In the popular metaphor, a frog dropped into a pot of boiling water will instantly hop out – but one placed in a pot of slowly warming water won’t. Instead, the imperceptible, gradual change will keep the frog there until he’s cooked.
It’s a valuable allegory. Except that’s not actually what happens when you go ahead and test this on an unfortunate real-life frog. A frog placed in boiling water will die, and one put into a warming pot will hop out. There’s always a point where enough’s enough.
It’s taken nearly half a year since Elon Musk took over Twitter, but it seems that the pot’s finally gotten warm enough where the frogs are jumping. Over the recent weeks and months, more and more staff have been laid off (even after the big cuts last year). The app is getting glitchier by the day. The verification system that enabled the platform to become a viable digital town square is so fundamentally corrupted that many notable individuals and organizations don’t even want it anymore. The “real” ads are comically off-mark, and the scammers are flooding every post with spam for crypto and supplements.
This is all coming at the same time as generative AI, led by ChatGPT, allows wannabe influencers to pump out intellectually-hollow content calendars in an effort to grow their following. While not generated by a large language model, the tweets and thoughts of Musk himself are impossible to ignore on the platform – being algorithmically shoved in every user’s face every time they open the app. By hook or by crook, he's now the most-followed account on the network.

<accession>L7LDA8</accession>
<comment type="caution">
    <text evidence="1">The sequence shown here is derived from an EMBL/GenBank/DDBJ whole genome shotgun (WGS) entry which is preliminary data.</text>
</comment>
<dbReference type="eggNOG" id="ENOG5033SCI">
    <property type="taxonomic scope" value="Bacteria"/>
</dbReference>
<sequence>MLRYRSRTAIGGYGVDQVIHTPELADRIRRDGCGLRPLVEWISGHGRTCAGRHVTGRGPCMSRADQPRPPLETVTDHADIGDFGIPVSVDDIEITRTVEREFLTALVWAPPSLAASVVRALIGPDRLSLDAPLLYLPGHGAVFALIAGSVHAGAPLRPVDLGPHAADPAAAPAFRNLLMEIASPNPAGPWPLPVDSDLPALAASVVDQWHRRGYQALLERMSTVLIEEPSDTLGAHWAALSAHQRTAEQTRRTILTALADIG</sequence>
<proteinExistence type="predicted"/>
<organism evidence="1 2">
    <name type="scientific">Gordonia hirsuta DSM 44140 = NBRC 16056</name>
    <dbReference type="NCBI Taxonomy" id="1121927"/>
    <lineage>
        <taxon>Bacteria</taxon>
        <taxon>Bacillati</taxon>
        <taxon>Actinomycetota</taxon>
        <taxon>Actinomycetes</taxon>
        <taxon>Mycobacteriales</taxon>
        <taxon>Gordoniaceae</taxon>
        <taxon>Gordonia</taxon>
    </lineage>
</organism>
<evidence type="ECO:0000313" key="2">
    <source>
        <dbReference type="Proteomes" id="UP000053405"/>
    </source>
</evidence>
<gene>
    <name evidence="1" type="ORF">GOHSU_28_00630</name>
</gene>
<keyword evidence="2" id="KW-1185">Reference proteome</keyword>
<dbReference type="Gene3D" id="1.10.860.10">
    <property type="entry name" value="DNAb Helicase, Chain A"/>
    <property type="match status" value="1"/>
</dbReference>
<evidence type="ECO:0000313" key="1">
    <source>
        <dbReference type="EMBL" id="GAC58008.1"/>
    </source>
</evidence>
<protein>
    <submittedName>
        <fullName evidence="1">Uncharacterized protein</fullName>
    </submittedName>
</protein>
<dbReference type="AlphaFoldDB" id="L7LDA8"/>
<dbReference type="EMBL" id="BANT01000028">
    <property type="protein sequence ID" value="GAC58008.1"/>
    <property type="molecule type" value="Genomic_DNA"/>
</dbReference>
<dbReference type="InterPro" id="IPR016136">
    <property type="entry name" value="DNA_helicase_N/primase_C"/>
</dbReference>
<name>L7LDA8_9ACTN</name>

It’s game over. The platform feels hollow. Dry. The lights are on, but nobody is home.
My wife has pointed out my addiction to Twitter many times over the years. She was correct (per usual). I would often take any spare moment waiting for the train or the barista as an opportunity to flick through my feed.
It was an addiction, but it felt like I was getting something out of it more often than not. In that scroll, I would learn something new, have a laugh, see an update from a friend, or simply just achieve the satisfied feeling of being “in the know.” That’s not the case anymore. Now, those payoffs are few and far between. At this point, opening the app is more muscle memory than anything else.
It’s sad that essentially one man can ruin something used by hundreds of millions. Twitter wasn’t perfect, but it was something valuable. And now it’s gone. This type of concentration of power in one (possibly unstable, definitely unserious) man is not healthy for our economy or society.
The lights will likely stay on over at Twitter for a while longer – I’m not as convinced that the technology itself will break beyond repair. And there will still be enough people using it that it can keep chugging along in its zombified state for a long time. Maybe even, on one glorious day, Musk will decide to sell off this lousy investment of his.
But, I think I’m ready to call it. Twitter’s done.